By Cue Sibiya
South Africa captain Faf du Plessis said his side had gone back to basics in a commanding 340-run win over England in the second test at Trent Bridge on Monday.
Victory saw the Proteas bounce back in style after they suffered a 211-run defeat in the first of a four-match series at Lord’s — a fixture Du Plessis missed following the birth of his first child.
“We did the basics a lot better and put England under pressure for long periods,” Du Plessis.
“We focused on getting back to things this side does really well,” he added of a South Africa side with a proud away record of just one series loss in their 19 previous test campaigns on the road.
Du Plessis took the bold decision to bat first after winning the toss at Trent Bridge, a ground known for aiding swing bowlers, and was rewarded with a competitive total of 335 all out.
With South Africa coach Russell Domingo missing this match following the death of his mother and the attack without fast bowler Kagiso Rabada, banned for one game as a result of swearing at England’s Ben Stokes at Lord’s, the Proteas then dismissed England for 205.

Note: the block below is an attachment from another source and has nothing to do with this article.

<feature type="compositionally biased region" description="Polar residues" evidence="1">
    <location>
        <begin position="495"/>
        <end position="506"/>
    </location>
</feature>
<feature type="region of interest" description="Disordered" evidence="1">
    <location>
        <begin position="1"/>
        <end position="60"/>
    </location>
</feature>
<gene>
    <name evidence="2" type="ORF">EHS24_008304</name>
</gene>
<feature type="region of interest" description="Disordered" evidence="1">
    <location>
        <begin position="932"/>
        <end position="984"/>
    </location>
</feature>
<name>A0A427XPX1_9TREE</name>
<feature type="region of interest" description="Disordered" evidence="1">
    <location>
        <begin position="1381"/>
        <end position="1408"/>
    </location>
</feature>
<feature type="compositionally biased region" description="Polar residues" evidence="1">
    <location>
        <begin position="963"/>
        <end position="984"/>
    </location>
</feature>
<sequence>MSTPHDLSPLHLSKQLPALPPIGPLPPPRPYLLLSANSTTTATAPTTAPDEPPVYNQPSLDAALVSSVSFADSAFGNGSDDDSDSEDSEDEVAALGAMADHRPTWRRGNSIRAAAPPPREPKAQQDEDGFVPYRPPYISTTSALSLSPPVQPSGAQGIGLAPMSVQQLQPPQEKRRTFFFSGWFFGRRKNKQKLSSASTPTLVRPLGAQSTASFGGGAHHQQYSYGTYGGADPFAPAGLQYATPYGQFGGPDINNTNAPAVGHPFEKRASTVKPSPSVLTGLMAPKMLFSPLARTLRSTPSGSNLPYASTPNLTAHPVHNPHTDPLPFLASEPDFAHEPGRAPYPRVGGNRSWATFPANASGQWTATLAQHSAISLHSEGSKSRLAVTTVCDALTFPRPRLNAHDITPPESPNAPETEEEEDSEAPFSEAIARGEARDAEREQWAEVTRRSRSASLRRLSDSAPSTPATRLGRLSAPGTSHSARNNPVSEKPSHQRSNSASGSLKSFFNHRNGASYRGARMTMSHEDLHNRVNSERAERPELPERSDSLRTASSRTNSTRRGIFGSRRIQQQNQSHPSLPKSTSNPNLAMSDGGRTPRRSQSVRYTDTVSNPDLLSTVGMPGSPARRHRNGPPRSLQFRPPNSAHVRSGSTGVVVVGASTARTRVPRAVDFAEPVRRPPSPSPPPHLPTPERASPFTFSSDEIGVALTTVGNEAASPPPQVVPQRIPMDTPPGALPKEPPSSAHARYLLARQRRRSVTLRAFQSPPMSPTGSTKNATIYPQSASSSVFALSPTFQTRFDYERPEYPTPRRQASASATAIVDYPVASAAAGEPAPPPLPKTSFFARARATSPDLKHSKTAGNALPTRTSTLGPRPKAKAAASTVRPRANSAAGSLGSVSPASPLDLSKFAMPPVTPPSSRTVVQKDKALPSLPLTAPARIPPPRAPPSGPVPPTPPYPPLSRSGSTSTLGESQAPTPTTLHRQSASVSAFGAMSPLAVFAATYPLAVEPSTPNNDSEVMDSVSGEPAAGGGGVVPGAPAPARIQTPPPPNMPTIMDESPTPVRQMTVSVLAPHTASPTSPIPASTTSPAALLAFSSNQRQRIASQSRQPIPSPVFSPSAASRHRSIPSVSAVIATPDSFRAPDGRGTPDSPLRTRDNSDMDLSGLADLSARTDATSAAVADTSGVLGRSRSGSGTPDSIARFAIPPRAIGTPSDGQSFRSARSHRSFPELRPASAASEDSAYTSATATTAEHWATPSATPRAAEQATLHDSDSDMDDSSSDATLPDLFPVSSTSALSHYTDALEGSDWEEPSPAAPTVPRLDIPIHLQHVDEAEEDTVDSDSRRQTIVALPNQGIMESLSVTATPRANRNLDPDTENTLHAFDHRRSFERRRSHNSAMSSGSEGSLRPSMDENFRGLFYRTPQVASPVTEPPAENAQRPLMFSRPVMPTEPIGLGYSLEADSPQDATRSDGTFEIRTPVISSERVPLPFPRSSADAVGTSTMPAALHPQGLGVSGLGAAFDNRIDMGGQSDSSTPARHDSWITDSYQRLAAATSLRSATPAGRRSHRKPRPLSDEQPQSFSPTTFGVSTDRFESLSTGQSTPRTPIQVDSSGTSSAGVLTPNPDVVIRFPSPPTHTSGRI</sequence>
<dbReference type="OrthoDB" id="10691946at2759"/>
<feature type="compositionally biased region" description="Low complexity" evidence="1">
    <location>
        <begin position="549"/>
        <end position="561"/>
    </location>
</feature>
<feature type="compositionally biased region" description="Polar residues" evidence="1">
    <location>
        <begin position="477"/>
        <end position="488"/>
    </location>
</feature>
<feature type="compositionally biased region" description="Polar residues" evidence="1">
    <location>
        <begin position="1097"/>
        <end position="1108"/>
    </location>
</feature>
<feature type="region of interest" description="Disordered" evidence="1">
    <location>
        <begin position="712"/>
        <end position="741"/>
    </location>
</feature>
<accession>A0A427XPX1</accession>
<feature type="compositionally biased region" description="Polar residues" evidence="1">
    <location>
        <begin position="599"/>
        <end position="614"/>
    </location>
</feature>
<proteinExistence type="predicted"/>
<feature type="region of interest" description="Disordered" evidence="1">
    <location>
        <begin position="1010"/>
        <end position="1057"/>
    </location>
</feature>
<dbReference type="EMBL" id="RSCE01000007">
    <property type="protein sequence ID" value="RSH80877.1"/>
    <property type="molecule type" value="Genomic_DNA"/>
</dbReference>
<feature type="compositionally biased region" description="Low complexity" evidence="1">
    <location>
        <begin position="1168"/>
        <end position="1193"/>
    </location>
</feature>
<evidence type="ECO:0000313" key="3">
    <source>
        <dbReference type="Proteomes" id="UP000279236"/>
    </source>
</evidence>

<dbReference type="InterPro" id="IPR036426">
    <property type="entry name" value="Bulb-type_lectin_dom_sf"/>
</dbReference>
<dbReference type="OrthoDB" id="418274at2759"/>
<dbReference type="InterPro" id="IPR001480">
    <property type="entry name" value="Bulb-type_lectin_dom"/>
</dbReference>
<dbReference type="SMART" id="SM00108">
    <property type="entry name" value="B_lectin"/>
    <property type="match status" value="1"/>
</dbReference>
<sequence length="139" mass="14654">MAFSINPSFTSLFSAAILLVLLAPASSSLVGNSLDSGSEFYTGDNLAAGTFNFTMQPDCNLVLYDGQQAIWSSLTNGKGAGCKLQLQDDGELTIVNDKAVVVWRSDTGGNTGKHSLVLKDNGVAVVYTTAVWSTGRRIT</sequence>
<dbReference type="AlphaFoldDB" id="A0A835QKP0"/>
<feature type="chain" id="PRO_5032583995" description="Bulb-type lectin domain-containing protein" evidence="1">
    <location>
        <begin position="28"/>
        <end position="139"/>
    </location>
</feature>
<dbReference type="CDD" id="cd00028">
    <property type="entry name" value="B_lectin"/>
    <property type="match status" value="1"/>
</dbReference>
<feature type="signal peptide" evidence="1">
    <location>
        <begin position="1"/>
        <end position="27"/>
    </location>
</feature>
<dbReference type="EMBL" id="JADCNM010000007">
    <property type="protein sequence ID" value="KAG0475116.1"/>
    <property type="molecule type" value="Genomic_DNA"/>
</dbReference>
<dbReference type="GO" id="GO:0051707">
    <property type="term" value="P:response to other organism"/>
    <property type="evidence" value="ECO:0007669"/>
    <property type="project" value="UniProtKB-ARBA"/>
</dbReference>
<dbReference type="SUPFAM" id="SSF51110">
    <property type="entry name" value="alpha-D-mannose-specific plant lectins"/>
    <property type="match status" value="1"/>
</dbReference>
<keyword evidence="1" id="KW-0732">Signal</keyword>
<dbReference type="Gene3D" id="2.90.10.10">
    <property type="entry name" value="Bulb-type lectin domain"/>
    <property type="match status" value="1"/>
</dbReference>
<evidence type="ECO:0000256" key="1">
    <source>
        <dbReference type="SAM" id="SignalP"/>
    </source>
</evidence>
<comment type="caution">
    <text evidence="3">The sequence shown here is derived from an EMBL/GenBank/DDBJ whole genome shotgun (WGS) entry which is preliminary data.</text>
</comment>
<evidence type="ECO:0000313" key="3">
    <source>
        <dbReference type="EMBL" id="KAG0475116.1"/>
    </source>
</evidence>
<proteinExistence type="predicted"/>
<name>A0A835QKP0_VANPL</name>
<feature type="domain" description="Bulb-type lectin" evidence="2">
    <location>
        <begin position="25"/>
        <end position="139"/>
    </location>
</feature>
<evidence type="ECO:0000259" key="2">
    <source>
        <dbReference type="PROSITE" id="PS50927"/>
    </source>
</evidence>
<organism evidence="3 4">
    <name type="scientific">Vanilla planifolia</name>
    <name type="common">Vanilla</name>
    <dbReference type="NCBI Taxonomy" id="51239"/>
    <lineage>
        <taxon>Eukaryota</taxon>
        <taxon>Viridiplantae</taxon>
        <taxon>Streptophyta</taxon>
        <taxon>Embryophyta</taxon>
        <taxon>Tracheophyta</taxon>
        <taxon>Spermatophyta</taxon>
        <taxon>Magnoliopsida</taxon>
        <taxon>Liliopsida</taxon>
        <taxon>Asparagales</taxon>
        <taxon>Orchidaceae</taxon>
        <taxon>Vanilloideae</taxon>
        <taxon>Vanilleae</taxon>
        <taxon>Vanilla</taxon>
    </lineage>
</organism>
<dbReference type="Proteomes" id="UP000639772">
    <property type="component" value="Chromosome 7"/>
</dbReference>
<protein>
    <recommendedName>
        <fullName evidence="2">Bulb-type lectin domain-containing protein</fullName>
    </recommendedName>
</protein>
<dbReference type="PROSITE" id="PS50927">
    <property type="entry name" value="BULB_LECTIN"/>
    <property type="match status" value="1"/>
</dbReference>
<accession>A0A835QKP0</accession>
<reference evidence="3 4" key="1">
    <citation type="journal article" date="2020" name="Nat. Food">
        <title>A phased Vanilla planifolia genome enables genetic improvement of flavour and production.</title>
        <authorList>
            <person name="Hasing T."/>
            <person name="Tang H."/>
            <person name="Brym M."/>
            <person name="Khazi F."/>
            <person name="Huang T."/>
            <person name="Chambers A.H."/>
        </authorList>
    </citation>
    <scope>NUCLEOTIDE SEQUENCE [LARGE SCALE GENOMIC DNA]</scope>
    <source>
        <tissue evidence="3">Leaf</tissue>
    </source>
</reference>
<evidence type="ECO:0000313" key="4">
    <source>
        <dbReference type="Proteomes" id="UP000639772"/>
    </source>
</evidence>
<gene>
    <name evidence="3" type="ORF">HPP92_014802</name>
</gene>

Du Plessis’s painstaking 63, demonstrating an ability to graft for runs quite beyond most England batsmen this match, helped South Africa to a second innings total of 343 for nine declared.
That left England needing a mammoth 474 for victory — the most made by any side to win in the fourth innings of a test is the West Indies’ 418 for seven against Australia at St John’s in 2003.
England, however, collapsed to 133 all out with more than a day to spare on a pitch, which while worn was no ‘minefield’ and with sunny blue skies providing some of the best batting conditions of the test.
Vernon Philander, the man-of-the-match, led South Africa’s attack with three wickets for 24 runs in 10 overs of accurate fast-medium bowling.
South Africa had collapsed to 119 all out at Lord’s but they were on top at Trent Bridge almost from the start and never let up.
“There were periods in the first test when we played well but then let England dominate us,” said Du Plessis.
“This was an important test for us.”
The Proteas now have a nine-day break until the start of the third test at The Oval on July 27, with no tour match in between.
But with several of South Africa’s multi-format players in England since May, Du Plessis reckoned a break may be no bad thing.
“A few of the guys have had a long tour — I’ve just had a break so I feel mentally refreshed and strong, but I feel a couple of days off will give the guys a chance to relax and get away and in a week’s time come back with the same intensity,” he said.